Japan’s Nuclear Disaster
Its Impact on Electric Power Generation Worldwide
The Fukushima-Daiichi nuclear power plant disaster on 11 March 2011, 32 years after the Three Mile Island accident in the United States and 25 years after the Chernobyl meltdown, refocused the world’s attention on the potentially catastrophic effects of a nuclear power plant failure. The Japanese disaster revealed the effects of the failure of the electric supply, pumps, valves, and other components of the nuclear plant infrastructure. The six Fukushima-Daiichi nuclear power plant reactors were designed to automatically shut down in case of an earthquake higher than magnitude 6.2 on the Richter scale. This earthquake had an intensity of 9 and, as designed, the safety systems shut down the nuclear fission reactions in the three reactors (out of a total of six) that were in operation. However, the plant design did not have sufficient safeguards to deal with the impact of the tsunami that followed. The disaster mobilized the geopolitical world, nongovernment organizations (NGOs) in general, and environmentalists in particular, as well as national nuclear energy regulatory commissions. The disaster required the ultimate international authority, the International Atomic Energy Agency (IAEA), to respond rapidly and straightforwardly to the Japanese public and the entire world about the impacts of the nuclear disaster.
One year later, we are embroiled in a new debate about the future of nuclear energy and its place in the world’s energy supply. National authorities worldwide ordered immediate inspections of their nuclear plants’ safety systems. Communication releases followed and opinions were offered about the incident; however, there was no unified conclusion in the various responses.
In the United States, the Nuclear Regulatory Commission (NRC) claimed, “American nuclear power plants are designed to withstand the effects of tsunamis, earthquakes and other risks,” and, later, President Obama proclaimed that new nuclear power plant construction would continue in the future. Russia followed that same path with its announcement that, with stringent safety control measures, it will continue with its plans to double its installed nuclear power capacity by 2020.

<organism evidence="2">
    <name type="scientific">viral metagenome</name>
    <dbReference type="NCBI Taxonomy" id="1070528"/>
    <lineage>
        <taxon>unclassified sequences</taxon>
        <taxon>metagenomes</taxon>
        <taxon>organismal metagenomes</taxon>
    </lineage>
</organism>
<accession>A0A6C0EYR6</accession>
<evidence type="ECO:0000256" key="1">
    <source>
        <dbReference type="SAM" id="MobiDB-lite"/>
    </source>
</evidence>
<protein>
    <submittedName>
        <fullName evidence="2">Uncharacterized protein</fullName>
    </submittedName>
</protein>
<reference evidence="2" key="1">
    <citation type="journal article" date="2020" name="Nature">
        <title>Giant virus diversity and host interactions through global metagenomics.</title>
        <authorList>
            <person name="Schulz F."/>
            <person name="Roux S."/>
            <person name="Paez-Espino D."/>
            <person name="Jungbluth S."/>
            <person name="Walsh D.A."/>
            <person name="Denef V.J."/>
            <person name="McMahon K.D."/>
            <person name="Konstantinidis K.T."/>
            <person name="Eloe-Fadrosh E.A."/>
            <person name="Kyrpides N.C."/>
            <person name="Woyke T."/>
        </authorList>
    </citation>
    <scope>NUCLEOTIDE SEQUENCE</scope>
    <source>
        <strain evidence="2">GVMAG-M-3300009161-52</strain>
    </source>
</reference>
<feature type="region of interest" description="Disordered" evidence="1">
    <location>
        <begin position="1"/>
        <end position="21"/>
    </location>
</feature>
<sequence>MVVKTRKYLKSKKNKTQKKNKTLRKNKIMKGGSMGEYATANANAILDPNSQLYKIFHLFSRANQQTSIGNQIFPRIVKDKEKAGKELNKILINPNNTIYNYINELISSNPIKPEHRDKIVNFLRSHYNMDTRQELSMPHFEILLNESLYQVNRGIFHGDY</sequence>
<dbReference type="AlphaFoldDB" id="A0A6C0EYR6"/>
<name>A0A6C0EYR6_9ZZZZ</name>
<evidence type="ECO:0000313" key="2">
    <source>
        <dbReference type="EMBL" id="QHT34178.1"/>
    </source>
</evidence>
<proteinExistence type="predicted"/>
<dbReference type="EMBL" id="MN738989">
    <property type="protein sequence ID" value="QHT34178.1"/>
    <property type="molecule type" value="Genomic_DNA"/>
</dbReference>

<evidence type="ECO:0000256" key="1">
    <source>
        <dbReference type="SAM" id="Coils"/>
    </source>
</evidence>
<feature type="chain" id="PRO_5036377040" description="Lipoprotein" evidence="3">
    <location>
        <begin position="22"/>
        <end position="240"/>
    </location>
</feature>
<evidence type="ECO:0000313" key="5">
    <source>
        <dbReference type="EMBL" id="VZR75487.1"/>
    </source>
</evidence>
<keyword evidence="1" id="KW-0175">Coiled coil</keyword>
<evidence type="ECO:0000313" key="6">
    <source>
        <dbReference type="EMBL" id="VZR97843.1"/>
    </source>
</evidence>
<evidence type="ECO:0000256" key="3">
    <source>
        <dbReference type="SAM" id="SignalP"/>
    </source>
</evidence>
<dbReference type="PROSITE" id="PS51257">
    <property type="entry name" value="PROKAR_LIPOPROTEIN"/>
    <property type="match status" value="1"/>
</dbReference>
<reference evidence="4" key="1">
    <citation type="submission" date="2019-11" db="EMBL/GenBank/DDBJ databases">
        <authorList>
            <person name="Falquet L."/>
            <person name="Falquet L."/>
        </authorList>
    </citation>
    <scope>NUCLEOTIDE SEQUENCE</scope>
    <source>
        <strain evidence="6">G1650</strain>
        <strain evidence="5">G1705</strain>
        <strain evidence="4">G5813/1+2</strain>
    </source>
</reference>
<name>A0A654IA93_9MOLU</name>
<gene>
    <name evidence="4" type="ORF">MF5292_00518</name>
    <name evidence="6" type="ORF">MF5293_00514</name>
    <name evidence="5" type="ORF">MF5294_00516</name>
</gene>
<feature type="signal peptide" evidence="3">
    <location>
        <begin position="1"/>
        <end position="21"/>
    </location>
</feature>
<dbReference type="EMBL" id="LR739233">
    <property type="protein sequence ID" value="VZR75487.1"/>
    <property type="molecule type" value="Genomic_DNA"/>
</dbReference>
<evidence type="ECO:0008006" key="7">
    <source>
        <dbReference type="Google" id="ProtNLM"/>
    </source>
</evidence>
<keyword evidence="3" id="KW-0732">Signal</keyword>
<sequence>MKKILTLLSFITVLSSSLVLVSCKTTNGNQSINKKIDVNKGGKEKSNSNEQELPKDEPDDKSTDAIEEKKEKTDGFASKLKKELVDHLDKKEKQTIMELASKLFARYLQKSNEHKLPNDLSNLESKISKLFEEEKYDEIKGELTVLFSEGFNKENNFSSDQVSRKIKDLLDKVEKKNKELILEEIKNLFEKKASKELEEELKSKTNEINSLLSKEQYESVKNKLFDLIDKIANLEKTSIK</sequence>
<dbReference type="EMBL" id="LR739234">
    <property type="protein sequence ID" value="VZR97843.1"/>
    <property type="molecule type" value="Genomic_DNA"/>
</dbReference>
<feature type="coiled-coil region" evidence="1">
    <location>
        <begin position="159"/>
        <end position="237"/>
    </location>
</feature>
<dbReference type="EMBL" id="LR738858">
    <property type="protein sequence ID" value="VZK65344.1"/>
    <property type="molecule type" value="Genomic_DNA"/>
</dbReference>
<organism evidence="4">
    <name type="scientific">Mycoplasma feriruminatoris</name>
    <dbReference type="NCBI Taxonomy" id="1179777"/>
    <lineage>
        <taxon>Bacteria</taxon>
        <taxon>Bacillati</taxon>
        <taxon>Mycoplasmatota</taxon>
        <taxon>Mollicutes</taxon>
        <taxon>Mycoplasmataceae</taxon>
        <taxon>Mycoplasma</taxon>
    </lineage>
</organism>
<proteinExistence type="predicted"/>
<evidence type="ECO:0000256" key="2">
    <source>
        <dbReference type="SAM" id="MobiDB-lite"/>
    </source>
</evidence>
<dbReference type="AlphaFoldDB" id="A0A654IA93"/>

In addition, Korea announced that it would authorize the construction of five new nuclear plants. On the other hand, massive demonstrations against nuclear energy in Germany forced Chancellor Merkel to suspend the operation of seven power plants built before 1980 and to discontinue producing nuclear energy after 2022, despite the fact that this decision will oblige Germany to import nuclear-generated energy from France. Similarly, Switzerland has indicated that it will close its three nuclear power plants in 2034. A middle-ground example is China, where Prime Minister Wen Jiabao suspended the licensing of proposed nuclear plants until a safety inspection of the existing and under-construction power stations is completed, although he has declared that China will maintain the nuclear option in its recent five-year plan that includes the construction of an additional 40 GW of nuclear power by 2015.
Soon after the Fukushima accident, the view of the IAEA member states is to be cautious about perceptions of the future of nuclear power. The recent IAEA Ministerial Conference Declaration adopted 25 measures to improve nuclear safety and is a clear sign of the commitment of the agency’s member states to guarantee the implementation of these measures. The member states have recognized the urgency of taking advantage of Fukushima Daiichi lessons and have shown their determination to execute appropriate actions in five major areas:
- strengthening the IAEA safety standards
- systematically reviewing safety systems in all nuclear power plants, including the expansion of the IAEA peer review program
- improving the efficacy of national nuclear enforcement agencies and guaranteeing their independence